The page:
In the last 10 years, the world has been observing an information revolution in the form of space reconnaissance, showcasing a transition from complex military to user-friendly mainstream. In most cases, the more efficient and advanced mainstream counterpart will then be used to fill existing military needs.
Space reconnaissance was, and still is, the most classified work the military does in space. With space reconnaissance, the enemy doesn’t know what you know, making the information yielded by the technology even more powerful.
While in the past these technologies were never discussed, they are now available on anyone’s cell phones. This includes detailed satellite imagery of every location in the world, including the most classified locations such as the infamous Area 51, in which you can see everything except the classified aircraft in the hangars. This area had previously never been seen by the public.
Google maps and Google Earth are prime examples of the previous waves of revolutionary commercialization of space reconnaissance. While google maps was revolutionary in its ease of use, Google Earth delivered the accuracy.
In the latest wave, Hawkeye 360 is bringing radio signal identification and tracking to the commercial world. This ability allows cell phone companies to better understand their customer locations and usage out of the normal range of their own transmission.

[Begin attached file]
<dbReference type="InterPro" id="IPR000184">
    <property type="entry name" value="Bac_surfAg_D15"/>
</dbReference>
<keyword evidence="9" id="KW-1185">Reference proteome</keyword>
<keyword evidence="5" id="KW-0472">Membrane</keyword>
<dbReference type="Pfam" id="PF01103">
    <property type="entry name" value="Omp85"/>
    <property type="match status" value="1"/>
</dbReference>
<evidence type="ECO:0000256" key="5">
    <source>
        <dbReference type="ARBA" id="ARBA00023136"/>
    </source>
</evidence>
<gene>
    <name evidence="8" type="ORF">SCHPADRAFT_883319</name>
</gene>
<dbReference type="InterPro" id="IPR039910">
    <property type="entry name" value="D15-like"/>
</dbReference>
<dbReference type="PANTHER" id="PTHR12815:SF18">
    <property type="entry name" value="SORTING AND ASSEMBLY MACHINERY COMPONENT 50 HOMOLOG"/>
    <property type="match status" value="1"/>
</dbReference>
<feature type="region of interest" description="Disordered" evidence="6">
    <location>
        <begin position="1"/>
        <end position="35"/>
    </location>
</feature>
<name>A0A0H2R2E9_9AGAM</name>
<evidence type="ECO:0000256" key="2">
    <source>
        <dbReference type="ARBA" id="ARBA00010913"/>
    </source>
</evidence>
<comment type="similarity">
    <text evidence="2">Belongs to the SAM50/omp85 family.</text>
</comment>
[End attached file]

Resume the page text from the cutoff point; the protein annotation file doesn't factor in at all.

It also allows for potential logistical tracking of truck fleets or aircraft and ships globally. This same ability has always been an obvious military need.
The ultimate commercial reconnaissance will be Capella, a global radar satellite constellation using small cubesats (miniaturized satellites). This will allow real-time tracking of all moving vehicles: cars, trucks, aircraft and missiles over the earth with or without cloud cover.
This is another military need that will likely be mostly filled by commercial data. The FAA tracking airliners, for example, will greatly benefit from Capella, as reported by townhall.com.
The latest addition to this capability is Artificial Intelligence (AI). This takes the drudgery out of imagery review. Instead of having humans looking at hundreds of images with no interesting information, we would have a computer do that part and simply present the identified data to human intelligence interpreters that can then derive meaning from the data.
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